CHILDREN’S HEALTH: Shows Marked Improvement Nationwide
Declines in the teen birth rate, teen smoking, and deaths among infants, children and teens are only some of children's health indicators moving in a positive direction, according to the annual federal survey, "America's Children: Key National Indicators of Well-Being." Duane Alexander, director of the National Institute of Child Health and Human Development, said, "We're happy to report that the well-being of America's children has improved in several key areas" (Vanderkam, Washington Times, 7/9). While the childhood poverty rate remained stable at 19%, Alexander said, "Most of the indicators are going in the right direction." However, he added that the teen birth rate numbers are still "disturbingly high," saying, "It still shows we have a long way to go to get children as healthy and as well off as they ought to be" (Cooper, Washington Post, 7/9). Conducted by the Federal Interagency Forum on Child and Family Statistics, the study reveals that births to teens aged 15-17 dropped from 33.8 per 1,000 in 1996 to 32.1 per 1,000 in 1997. After rising steadily since 1992, teen smoking rates declined in 1998, down to 22% among 12th graders, from 25% in 1997 (Washington Times, 7/9). Some experts suggested that the recent economic boom may have contributed to the decline in the teen pregnancy rate, as teenage girls "foresee attractive job opportunities." Susheela Singh, research director for the Alan Guttmacher Institute, said, "They have a more clear idea of what the benefit would be of succeeding in school and preventing that pregnancy." But, Alexander notes, the rate still trails that of other industrialized nations. It "should be in the teens," he said (Washington Post, 7/9).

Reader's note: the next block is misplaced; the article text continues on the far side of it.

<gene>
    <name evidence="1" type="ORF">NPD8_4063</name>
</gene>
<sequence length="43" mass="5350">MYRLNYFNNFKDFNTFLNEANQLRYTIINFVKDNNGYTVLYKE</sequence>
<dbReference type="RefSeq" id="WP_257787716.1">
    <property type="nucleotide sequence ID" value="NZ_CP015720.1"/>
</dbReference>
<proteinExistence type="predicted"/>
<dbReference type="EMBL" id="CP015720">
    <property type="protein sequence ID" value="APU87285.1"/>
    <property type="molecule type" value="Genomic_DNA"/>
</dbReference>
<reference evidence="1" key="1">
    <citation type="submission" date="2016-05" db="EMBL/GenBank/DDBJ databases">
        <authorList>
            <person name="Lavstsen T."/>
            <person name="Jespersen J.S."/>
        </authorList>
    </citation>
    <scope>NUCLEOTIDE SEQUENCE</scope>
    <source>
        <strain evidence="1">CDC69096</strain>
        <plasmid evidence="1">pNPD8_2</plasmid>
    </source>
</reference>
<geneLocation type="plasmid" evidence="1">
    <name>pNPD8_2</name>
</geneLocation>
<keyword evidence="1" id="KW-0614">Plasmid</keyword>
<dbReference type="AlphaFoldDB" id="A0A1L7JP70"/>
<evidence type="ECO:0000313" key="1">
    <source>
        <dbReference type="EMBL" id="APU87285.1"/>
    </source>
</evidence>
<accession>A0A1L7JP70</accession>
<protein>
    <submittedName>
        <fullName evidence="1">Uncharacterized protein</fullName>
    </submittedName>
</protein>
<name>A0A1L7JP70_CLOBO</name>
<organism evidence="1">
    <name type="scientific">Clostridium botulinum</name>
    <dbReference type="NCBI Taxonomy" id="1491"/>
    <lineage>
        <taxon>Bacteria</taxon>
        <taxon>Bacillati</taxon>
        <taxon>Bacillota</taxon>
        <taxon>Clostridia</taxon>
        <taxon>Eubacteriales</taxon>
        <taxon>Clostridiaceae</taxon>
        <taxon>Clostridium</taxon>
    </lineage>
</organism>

On Other Fronts
The infant mortality rate also declined, from 10.9 deaths per 1,000 live births in 1983, to 7.2 deaths per 1,000 live births in 1997. Dr. Edward Sondik, director of the National Center for Health Statistics, said, "The findings on mortality represent a true success story. Fewer children die during infancy and the mortality rate for all children has continued to fall" (NIH release, 7/8). Negative trends include an increase in the percentage of low birthweight babies. In 1996, 7.4% of infants weighed less than 5.5 pounds at birth, compared with 7.5% in 1997. "This has been a puzzle and a problem for us for years," Alexander said. He noted, however, that the trend might be explained by the increase in multiple births resulting from assisted reproduction techniques. "The more babies you have (from one pregnancy), the less they're going to weigh," he said (Washington Post, 7/9).